Detroit to Limit Medical Marijuana Provisioning Centers to 75

By |2018-08-27T20:16:09+00:00July 31st, 2018|Marijuana News|
  • Unanimously passed ordinance on Tuesday, July 31
  • The new ordinance sets the cap for provisioning facilities at 75
  • Stricter zoning requirements adopted for all medical marijuana facilities

Detroit has finally fully opted into the MMFLA by finalizing an ordinance that will allow an unlimited number of processing, cultivation, safety compliance and secure transport facilities (as zoning allows).  The unanimously approved ordinance sets the cap for provisioning and caregiver facilities at 75, with 60 provisioning facilities and caregiver centers already legally operating in the city.

The newly drafted ordinance also changes many of the procedures for future operation of caregiving facilities.  These changes are as follows:

  • Applications for medical marijuana caregiver centers will not be accepted after the effective date of the new ordinance
  • Caregiver centers legally established and issued a building permit or certification of occupancy before the effective date of the ordinance are lawful nonconforming users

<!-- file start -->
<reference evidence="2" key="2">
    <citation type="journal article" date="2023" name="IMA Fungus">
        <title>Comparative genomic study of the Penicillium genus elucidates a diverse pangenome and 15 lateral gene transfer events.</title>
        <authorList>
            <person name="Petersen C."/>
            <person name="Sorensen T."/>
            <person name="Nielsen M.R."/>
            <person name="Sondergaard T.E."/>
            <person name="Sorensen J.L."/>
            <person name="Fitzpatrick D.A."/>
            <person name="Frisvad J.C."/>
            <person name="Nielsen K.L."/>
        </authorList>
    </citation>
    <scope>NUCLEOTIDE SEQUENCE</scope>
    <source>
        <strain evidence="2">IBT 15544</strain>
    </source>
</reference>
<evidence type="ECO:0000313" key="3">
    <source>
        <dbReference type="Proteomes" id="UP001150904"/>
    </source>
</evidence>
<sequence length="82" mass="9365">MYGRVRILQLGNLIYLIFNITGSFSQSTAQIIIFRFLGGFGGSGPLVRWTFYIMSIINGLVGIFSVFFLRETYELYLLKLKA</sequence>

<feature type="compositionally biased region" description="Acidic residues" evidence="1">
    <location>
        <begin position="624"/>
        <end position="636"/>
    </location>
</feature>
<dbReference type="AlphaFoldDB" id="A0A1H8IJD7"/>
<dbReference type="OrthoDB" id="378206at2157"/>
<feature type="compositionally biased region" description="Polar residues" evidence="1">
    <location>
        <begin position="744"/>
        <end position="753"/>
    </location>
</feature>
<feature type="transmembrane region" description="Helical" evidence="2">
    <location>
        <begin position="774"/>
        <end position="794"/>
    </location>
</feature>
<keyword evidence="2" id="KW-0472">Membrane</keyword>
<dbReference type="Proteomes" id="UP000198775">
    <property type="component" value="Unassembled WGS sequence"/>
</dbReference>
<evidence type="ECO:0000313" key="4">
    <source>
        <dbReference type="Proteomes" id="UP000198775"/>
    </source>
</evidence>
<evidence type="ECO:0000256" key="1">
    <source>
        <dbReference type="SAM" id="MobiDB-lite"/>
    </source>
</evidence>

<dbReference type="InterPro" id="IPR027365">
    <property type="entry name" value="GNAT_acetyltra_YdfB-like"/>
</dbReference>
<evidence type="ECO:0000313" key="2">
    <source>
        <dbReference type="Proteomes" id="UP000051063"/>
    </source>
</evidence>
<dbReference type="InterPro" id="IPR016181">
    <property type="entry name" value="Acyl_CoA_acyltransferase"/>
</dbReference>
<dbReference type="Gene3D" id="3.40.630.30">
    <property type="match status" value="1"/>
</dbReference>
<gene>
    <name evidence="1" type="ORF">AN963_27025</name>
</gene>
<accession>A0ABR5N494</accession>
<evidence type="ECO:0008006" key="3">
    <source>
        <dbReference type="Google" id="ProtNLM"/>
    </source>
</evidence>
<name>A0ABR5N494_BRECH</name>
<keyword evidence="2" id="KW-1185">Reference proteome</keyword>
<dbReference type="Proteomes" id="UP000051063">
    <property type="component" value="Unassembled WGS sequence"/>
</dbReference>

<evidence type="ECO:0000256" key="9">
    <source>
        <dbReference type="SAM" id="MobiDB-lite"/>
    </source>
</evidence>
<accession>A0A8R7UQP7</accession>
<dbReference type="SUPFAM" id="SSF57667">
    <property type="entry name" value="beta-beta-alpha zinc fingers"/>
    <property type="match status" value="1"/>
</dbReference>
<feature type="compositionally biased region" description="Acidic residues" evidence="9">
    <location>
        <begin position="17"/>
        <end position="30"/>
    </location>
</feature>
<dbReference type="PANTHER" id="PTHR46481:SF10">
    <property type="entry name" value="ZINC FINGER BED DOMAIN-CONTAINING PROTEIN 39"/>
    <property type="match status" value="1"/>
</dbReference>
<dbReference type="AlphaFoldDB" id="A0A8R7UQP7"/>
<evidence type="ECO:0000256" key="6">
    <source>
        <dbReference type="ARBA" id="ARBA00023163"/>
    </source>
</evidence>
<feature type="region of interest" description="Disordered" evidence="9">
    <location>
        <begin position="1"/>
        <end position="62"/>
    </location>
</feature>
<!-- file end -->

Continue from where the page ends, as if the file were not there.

• Caregiving centers may convert to a provisioning center by submitting a change of use application
  • Caregiving centers that have pending or approved applications for a provisioning center license from the state must submit a change of use application within 30 days after the effective date of the ordinance

The ordinance identifies the buffer zones in which all medical marijuana facilities must be in compliance with to operate in Detroit.  They are as follows:

  • No operation within a drug free zone
  • Must be over 1000 radial feet from any zoning lot occupied by a religious institution
  • Must be over 1000 radial feet from any zoning lot with an unexpired conditional land use permit for a medical marijuana caregiver center or another medical marijuana facility

Detroit City Councilman James Tate explained that they are preparing for November’s recreational vote, “In plain speak, the reason why we’re doing this now is to ensure we’re in compliance with the ballot initiative.”  This may be the reasoning behind the stricter zoning requirements in the updated ordinance.

Overall, the newly adopted ordinance makes some significant changes to the medical marijuana facilities regulation throughout the city, as well as to the application process.  Language existing in the ordinance also encourages marijuana businesses in the city to provide community benefits, very similar to the way Grand Rapids is accepting licensing applications.

Curious about how the Detroit application process works? Check out our Detroit medical marijuana facilities application roadmap, which also goes into detail about the functionality of Detroit’s newly formed Medical Marijuana Facilities Review Committee.

Read the full ordinance here.


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Jackson White